While my kids slept in on a summer morning, the world changed.
And I’m not just talking about new legislation.
On Friday, while some celebrated and others fell into discouragement, terrorists had a bloody field day on the world. Again.
Children lost parents, little girls were raped, men were beheaded, the poor faced another hungry night, women faced unspeakable oppression and innocent blood ran in the streets, while racial hate crimes and tension continue to divide our country. We might have paused to read a headline or shuddered at the atrocities our neighbors are facing, and then gone about our normal life. I’m convinced if Christians spent half as much time praying for those suffering as we do arguing with those we don’t agree with, the Church would be stronger and our world would be a different place.
It’s probably not shocking that our family disagrees and is saddened by this new law. We are also discouraged by the hate on both sides of the opinion and the lack of concern for the poor and persecuted in our world.
This isn’t the first time courts have tried to redefine truth based on cultural shifts or opinion. I still hold fast to a Biblical worldview, not a secular one and we choose to live by the truth in God’s Word. I’m convinced that God’s love for mankind cannot be limited or defined by our culture and we will continue to look for ways to love people.
This decision may change Christianity in America. But I believe it needs to change.
We are too comfortable in our easy faith.
We are too concerned about our neighbor’s sin when our own is glaring.
We need less comfort and more concern for others.
We need to spend less and give more.
We need to cling to the Cross instead of fear.
We need less of us, more of Him.
Our faith in action isn’t a To Do List. It’s a response to Christ laying down His life for us. We comfort and care because we have been comforted and cared for. We give because He has been generous to us. We love because He first loved us.
I want people to see my love for others louder than my opinions and doctrine. I want my children to see me love people. Period. Locally and globally. The Church hasn’t done a good job of both standing for absolute truth and loving people no matter their religious beliefs, race or sexual preference. It’s time we do both well.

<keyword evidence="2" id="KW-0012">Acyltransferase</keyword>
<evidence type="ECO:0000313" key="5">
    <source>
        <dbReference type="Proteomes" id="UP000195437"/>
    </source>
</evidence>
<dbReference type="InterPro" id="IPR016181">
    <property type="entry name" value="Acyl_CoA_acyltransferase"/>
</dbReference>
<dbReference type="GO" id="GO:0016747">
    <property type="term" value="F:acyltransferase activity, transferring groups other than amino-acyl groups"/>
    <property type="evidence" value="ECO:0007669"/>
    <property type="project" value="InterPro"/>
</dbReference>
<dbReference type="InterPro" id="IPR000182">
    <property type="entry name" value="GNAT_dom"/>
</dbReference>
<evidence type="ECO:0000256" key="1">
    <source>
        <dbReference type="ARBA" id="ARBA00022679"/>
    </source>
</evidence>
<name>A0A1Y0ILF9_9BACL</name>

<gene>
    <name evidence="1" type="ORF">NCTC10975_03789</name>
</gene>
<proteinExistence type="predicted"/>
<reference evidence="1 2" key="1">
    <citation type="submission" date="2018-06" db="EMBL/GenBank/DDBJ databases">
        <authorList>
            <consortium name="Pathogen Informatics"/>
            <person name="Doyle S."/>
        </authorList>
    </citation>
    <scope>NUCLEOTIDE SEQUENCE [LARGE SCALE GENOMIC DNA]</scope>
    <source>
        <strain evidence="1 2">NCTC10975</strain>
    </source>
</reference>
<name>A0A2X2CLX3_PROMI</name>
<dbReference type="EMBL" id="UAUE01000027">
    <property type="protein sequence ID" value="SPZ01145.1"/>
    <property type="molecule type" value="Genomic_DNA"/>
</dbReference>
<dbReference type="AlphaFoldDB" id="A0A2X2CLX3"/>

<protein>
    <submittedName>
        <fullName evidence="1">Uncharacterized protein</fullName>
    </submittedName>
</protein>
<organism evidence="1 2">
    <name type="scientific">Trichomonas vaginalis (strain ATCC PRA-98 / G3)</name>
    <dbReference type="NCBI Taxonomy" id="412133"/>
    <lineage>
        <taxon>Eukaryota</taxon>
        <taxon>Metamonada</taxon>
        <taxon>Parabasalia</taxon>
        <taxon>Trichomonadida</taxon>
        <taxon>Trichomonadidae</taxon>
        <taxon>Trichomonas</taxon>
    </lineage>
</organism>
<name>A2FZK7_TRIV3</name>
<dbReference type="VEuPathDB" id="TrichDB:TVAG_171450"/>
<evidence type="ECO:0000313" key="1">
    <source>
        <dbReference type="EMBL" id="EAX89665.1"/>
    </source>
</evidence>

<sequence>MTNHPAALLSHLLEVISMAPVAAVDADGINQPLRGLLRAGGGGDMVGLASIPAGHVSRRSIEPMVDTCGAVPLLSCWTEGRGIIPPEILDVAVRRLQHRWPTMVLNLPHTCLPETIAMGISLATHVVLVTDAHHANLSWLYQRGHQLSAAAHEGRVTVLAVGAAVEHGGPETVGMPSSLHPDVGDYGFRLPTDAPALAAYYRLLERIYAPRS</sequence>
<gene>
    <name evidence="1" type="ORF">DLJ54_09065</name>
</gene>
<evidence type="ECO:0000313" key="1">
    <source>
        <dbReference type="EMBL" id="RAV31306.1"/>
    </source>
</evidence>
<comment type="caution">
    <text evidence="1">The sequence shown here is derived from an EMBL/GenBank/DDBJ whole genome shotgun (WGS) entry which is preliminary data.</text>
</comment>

If we hold the Bible as truth, we know the end of time as we know it, will come. And we can let hope arise within us or walk in defeat. We can convince people we are right or we can lay down our life for those we think are wrong. We can spend our days bemoaning a Supreme Court decision or we can spend it on the Great Commission.
One is easier than the other.
It’s easy to be right. It’s easy to ignore the needs of others.
Do not be astonished, brothers and sisters, that the world hates you. We know that we have passed from death to life because we love one another. Whoever does not love abides in death. All who hate a brother or sister are murderers, and you know that murderers do not have eternal life abiding in them. We know love by this, that he laid down his life for us—and we ought to lay down our lives for one another. How does God’s love abide in anyone who has the world’s goods and sees a brother or sister in need and yet refuses help?
Little children, let us love, not in word or speech, but in truth and action.
At the end of the day, this is what I want my kids to know: Love really does win- The Greatest Love of all defeated death, hell, the grave and every one of our sins on a Cross more than 2,000 years ago. No matter what we believe, God is love and legislation can never alter that truth.
I’ve heard over and over from other Christians in despair…”What now? What do we do now?”
God has not changed—and neither have his requirements for us. “He has shown you, O man, what is good. And what does the LORD require of you? To act justly and to love mercy and to walk humbly with your God” Micah 6:8,
I’ll tell you what I’m going to do today: There are 8 young girls in India, rescued from a brothel where day after day they endured a hell I simply cannot fathom. They have suffered at the hands of evil men and for the first time in their young lives, they are tasting freedom. These 8 precious girls have been making hundreds of earrings for months now-it’s not only kept their hands busy, while they’ve experienced real love, it’s renewed their self esteem, restored hope and provided sustainable income.
I’m going to pray for them. I’m going to tell their story. I’m going to find 50 more women to buy their earrings so we can provide more jobs. I’m going to close my eyes and imagine their beautiful faces in the middle of their hell because it’s too dangerous for me to see their photographs. And the next day I’m going to do the same with another group in Kenya, and then Ethiopia and the Middle East. Because that’s the need in front of me. This is how I can love the world around me today.
That’s what I’m going to do.
What about you?
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